In the vastly imaginative but narrowly successful world of animation, Pixar is the dragon everyone is trying to slay. Their track record of wins, both at the box office and black tie affairs, is the yardstick by which every other effort is measured. Offerings from Dreamworks and even just Disney (without the help of their friends from Emeryville) are expected to fall short (Monsters vs. Aliens, Bolt), and when they reach similar heights (Shrek, How to Train Your Dragon), it’s considered an anomaly. Unfair though the comparison may be, it sticks. In a vacuum, The Croods is a very good animated movie. There are kinetic action sequences, a few laughs, and strong voice work. But the depth of Pixar’s canon echoes around the cave walls of this primitive family, leaving the film feeling slightly emptier by contrast.
When you get down to it, The Croods is a fairly straightforward tale about family. There’s Grug (Nicolas Cage), the overprotective father, and his rebellious daughter, Eep (Emma Stone), each trying to make the world in their own view, one cautious and the other curious. There’s the token sassy mother-in-law, the weary but loving mother and the rest of the family that’s imagined mostly in two dimensions, despite the 3D rendering. There’s even the strange outsider and a road trip narrative that lends itself to some familiar laughs. The joke that we’re supposed to be in on is that these aren’t clichés if they’re happening for the first time, chronologically. But that doesn’t mean they don’t feel tired to any member of the audience old enough to drive. Grug is scared of everything new and governs his brood with this philosophy. “Never not be scared,” he instructs, and it’s almost as if the writers took his advice.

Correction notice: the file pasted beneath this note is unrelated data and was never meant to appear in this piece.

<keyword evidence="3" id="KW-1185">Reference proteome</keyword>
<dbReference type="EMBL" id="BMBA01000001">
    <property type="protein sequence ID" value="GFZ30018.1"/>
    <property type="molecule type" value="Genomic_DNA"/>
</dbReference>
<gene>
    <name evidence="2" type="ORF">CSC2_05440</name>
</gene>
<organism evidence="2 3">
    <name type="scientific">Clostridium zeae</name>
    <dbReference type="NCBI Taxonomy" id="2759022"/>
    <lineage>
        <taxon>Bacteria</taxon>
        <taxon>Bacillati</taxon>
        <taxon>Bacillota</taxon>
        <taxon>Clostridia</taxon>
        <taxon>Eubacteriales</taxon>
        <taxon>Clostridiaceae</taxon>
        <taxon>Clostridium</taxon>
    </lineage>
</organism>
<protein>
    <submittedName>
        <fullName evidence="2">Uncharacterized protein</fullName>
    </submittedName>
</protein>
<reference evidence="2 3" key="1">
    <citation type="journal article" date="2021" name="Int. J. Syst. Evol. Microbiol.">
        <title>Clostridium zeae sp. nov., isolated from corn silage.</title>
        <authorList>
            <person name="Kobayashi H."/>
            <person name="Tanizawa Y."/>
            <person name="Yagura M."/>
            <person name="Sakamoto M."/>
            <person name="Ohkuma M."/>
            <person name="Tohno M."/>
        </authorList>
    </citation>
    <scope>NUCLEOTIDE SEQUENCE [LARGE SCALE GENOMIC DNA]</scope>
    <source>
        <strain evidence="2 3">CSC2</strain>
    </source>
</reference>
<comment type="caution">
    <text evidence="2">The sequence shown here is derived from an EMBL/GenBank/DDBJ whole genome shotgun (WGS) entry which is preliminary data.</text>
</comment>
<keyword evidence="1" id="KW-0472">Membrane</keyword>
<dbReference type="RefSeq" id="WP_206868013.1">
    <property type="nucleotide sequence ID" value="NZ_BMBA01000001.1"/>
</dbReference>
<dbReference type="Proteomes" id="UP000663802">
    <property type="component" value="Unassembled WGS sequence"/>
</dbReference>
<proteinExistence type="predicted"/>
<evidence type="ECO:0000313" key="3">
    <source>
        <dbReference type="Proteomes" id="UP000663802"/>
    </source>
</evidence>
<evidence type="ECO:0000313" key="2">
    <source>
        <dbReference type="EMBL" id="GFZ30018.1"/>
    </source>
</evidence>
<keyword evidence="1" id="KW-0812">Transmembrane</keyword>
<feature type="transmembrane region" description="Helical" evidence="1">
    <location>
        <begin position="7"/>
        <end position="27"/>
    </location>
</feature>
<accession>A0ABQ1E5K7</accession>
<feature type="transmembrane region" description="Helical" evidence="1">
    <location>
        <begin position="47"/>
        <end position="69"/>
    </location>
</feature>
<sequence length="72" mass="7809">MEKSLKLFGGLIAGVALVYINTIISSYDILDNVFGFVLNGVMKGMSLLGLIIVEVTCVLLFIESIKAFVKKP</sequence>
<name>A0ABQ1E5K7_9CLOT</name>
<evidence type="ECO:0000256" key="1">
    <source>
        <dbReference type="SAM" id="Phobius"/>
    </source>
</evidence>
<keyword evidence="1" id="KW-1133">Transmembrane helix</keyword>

Things kick up a notch or two, though, when a nomad named Guy (Ryan Reynolds) arrives, full of ideas—the biggest of which is that the world is ending and the family that was sequestered in a cave needs to get out and get moving, or end up as fossils. It is through his eyes that The Croods really comes to life. Legendary cinematographer Roger Deakins consulted on some of the visuals, and it shows in scenes involving Eep’s discovery of fire and the enormity of the universe, as seen for the first time from the top of a forest. This is where the 3D really shines—not in gimmicky sequences with things flying out of the screen, but by adding a depth to the field of vision that is immersive and subtle. There is a fascinating underlying question here—what must it have been like to be the first to experience the wonders of the world? It isn’t asked often, but when it is, the results are poignant and beautiful.
Guy is slightly more advanced on the evolutionary scale, and he leads the mostly reluctant neanderthals on a journey where innovation becomes a necessity for survival. The animators echo his sense of adventure—he invents shoes and belts; they create creatures that wouldn’t look out of place in something imagined by Guillermo Del Toro. There’s true joy in seeing both the world that has been fashioned and the way these neophytes react to it. It’s not quite The Incredibles, but this “first family” has plenty of simple charm to spare. The sabertooth tiger’s share of that credit belongs to the duo of Stone and Cage—her plucky, raspy Eep is a joy to hear and see, and the reticent, ineffective Grug is some of the best work Cage has done in years. It doesn’t add up to much more than easily digestible family fare, but this is a caveman’s approach to animation—minimal sophistication with physical aspects that can be breathtaking. Just don’t try to compare it to anything more evolved.
Directors: Kirk De Micco, Chris Sanders
Writers: Chris Sanders, Kirk De Micco
Starring: Nicolas Cage, Emma Stone, Ryan Reynolds
Release Date: Mar. 22, 2013